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Relevance of muscle weight as a functional parameter for the regeneration of the peroneal nerve in rabbits


Beer, G M; Seifert, Burkhardt; Schneller, M; Iscru, G; Schmitz, H C (2008). Relevance of muscle weight as a functional parameter for the regeneration of the peroneal nerve in rabbits. Journal of Reconstructive Microsurgery, 24(1):11-19.

Abstract

To evaluate the relevance of muscle weight as a functional parameter of motor regeneration, the nerve-dependent muscle weights were measured and compared with the toe-spreading reflex and the muscle action potential in different designs of nerve conditioning of the peroneal nerve in New Zealand White rabbits. From 100 peroneal nerves in 50 rabbits, 60 nerves received a conditioning crush lesion and 4 weeks later a test lesion-a transection with suturing at different sites. An additional 10 peroneal nerves were solely transected and sutured, 10 peroneal nerves were sham-operated, and 20 peroneal nerves remained unoperated for control. Eleven weeks after the final lesion, when the toe-spreading reflex had returned, the peroneal muscle weight showed a non-significant relation with the toe-spreading reflex (area 0.650, p = 0.149), whereas the relation of the amplitude (area 0.964, p < 0.001) and the conduction velocity (area 0.721, p = 0.033, left side) with the toe-spreading reflex were significant. Despite the lower sensitivity and specificity of the muscle weight, the possibility to measure the weight of all three peroneal nerve-dependent muscles separately represents a more detailed method of evaluation than both the toe-spreading reflex testing and the muscle action potential recording and justifies its use as a functional parameter in the early phase of peroneal motor regeneration in the rabbit.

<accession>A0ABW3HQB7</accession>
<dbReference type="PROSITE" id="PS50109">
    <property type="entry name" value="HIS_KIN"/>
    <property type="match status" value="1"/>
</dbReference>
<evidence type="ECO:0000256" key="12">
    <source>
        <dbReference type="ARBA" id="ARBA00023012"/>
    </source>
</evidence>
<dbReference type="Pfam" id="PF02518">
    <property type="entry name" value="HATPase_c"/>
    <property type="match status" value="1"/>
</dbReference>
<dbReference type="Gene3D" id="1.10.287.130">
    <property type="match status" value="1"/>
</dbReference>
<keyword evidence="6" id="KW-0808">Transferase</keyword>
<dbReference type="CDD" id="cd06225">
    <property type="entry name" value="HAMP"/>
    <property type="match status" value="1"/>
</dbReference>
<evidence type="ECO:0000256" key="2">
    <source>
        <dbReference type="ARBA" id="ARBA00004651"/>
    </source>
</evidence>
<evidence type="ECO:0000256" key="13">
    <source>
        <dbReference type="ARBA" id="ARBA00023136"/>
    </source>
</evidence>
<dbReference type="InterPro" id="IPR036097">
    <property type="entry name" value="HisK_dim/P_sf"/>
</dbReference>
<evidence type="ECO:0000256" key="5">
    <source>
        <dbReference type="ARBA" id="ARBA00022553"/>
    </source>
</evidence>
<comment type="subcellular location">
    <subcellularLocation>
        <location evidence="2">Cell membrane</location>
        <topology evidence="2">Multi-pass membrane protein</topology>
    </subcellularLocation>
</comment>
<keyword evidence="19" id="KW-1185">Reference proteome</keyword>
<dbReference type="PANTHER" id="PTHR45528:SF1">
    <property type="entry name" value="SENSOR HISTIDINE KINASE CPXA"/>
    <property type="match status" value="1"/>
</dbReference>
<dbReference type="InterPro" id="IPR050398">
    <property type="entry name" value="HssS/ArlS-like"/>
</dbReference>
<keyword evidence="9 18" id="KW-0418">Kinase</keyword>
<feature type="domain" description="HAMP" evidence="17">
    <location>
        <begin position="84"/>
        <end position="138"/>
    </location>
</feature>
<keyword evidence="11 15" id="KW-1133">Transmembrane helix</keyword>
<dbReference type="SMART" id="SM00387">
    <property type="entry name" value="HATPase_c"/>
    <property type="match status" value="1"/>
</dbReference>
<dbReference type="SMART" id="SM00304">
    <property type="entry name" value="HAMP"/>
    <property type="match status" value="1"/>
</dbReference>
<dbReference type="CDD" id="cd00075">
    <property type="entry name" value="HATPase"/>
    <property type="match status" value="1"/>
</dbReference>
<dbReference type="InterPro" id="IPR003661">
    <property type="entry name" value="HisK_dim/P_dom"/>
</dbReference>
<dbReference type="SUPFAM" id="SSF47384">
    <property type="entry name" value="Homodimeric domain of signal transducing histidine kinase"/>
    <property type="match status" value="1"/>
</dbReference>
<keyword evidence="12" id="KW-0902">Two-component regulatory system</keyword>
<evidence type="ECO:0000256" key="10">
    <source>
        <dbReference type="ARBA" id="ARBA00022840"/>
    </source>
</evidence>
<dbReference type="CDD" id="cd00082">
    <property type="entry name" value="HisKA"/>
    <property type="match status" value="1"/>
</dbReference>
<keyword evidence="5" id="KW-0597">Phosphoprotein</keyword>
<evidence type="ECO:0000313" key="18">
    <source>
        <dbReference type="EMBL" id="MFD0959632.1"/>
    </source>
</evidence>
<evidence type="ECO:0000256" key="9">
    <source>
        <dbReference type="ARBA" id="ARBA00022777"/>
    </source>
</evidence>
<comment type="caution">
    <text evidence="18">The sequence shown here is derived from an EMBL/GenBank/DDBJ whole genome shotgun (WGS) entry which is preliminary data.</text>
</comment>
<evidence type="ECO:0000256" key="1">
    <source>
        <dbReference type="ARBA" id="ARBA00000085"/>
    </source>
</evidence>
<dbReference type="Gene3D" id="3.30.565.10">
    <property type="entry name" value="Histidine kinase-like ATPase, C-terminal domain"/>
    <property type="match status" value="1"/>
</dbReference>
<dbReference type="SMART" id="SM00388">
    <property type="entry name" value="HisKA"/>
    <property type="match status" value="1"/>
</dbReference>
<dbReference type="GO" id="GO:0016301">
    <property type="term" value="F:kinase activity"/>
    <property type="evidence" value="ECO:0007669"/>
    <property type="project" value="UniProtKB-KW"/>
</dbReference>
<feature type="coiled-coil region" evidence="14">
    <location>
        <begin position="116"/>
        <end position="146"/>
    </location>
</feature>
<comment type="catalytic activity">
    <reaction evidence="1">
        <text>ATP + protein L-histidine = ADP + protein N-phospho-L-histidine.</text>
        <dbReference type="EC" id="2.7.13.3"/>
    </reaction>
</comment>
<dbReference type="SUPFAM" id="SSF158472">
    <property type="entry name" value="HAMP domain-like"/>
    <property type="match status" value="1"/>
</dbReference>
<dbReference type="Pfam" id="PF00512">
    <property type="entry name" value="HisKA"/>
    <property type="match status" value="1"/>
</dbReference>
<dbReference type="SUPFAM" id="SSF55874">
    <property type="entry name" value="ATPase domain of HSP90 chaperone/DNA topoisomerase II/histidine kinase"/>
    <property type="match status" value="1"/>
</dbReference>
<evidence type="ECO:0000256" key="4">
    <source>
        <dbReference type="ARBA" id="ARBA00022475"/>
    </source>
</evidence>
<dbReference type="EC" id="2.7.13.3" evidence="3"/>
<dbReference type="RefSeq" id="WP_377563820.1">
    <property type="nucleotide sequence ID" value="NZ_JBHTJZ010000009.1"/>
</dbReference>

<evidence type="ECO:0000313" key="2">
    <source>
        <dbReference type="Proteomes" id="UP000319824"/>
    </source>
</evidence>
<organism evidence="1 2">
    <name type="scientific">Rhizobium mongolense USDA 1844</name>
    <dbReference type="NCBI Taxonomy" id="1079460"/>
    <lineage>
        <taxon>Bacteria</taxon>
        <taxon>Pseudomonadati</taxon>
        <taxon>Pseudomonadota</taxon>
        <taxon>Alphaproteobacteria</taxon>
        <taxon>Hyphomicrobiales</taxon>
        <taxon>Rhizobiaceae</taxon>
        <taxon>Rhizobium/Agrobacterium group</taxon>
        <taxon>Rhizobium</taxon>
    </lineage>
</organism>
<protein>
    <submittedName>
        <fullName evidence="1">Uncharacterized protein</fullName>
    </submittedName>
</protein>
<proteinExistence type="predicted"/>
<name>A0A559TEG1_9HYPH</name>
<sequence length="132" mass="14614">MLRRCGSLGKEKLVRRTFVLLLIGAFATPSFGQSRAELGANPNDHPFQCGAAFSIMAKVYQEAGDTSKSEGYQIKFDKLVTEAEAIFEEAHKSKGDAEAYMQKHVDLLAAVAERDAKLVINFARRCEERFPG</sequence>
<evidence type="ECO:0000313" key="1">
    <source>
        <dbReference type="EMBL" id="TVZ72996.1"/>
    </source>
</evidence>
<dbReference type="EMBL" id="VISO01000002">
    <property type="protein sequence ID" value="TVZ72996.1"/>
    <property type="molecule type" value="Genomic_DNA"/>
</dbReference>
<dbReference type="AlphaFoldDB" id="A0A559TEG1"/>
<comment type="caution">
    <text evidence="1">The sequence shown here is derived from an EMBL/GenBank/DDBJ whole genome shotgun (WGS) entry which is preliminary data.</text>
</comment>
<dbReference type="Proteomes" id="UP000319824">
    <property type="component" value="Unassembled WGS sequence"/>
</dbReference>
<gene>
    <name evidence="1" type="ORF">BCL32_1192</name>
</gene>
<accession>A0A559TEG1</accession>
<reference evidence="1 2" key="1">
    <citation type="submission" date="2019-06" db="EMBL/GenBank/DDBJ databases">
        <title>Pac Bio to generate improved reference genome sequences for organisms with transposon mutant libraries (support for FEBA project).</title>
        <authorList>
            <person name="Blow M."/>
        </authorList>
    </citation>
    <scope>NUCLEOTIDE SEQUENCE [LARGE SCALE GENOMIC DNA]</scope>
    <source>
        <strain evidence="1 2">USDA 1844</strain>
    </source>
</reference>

To evaluate the relevance of muscle weight as a functional parameter of motor regeneration, the nerve-dependent muscle weights were measured and compared with the toe-spreading reflex and the muscle action potential in different designs of nerve conditioning of the peroneal nerve in New Zealand White rabbits. From 100 peroneal nerves in 50 rabbits, 60 nerves received a conditioning crush lesion and 4 weeks later a test lesion-a transection with suturing at different sites. An additional 10 peroneal nerves were solely transected and sutured, 10 peroneal nerves were sham-operated, and 20 peroneal nerves remained unoperated for control. Eleven weeks after the final lesion, when the toe-spreading reflex had returned, the peroneal muscle weight showed a non-significant relation with the toe-spreading reflex (area 0.650, p = 0.149), whereas the relation of the amplitude (area 0.964, p < 0.001) and the conduction velocity (area 0.721, p = 0.033, left side) with the toe-spreading reflex were significant. Despite the lower sensitivity and specificity of the muscle weight, the possibility to measure the weight of all three peroneal nerve-dependent muscles separately represents a more detailed method of evaluation than both the toe-spreading reflex testing and the muscle action potential recording and justifies its use as a functional parameter in the early phase of peroneal motor regeneration in the rabbit.

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Additional indexing

Item Type:Journal Article, refereed, original work
Communities & Collections:04 Faculty of Medicine > Epidemiology, Biostatistics and Prevention Institute (EBPI)
Dewey Decimal Classification:610 Medicine & health
Language:English
Date:2008
Deposited On:07 Oct 2008 10:07
Last Modified:05 Apr 2016 12:29
Publisher:Thieme
ISSN:0007-1226
Publisher DOI:10.1055/s-2008-1042960
Permanent URL: http://doi.org/10.5167/uzh-4092

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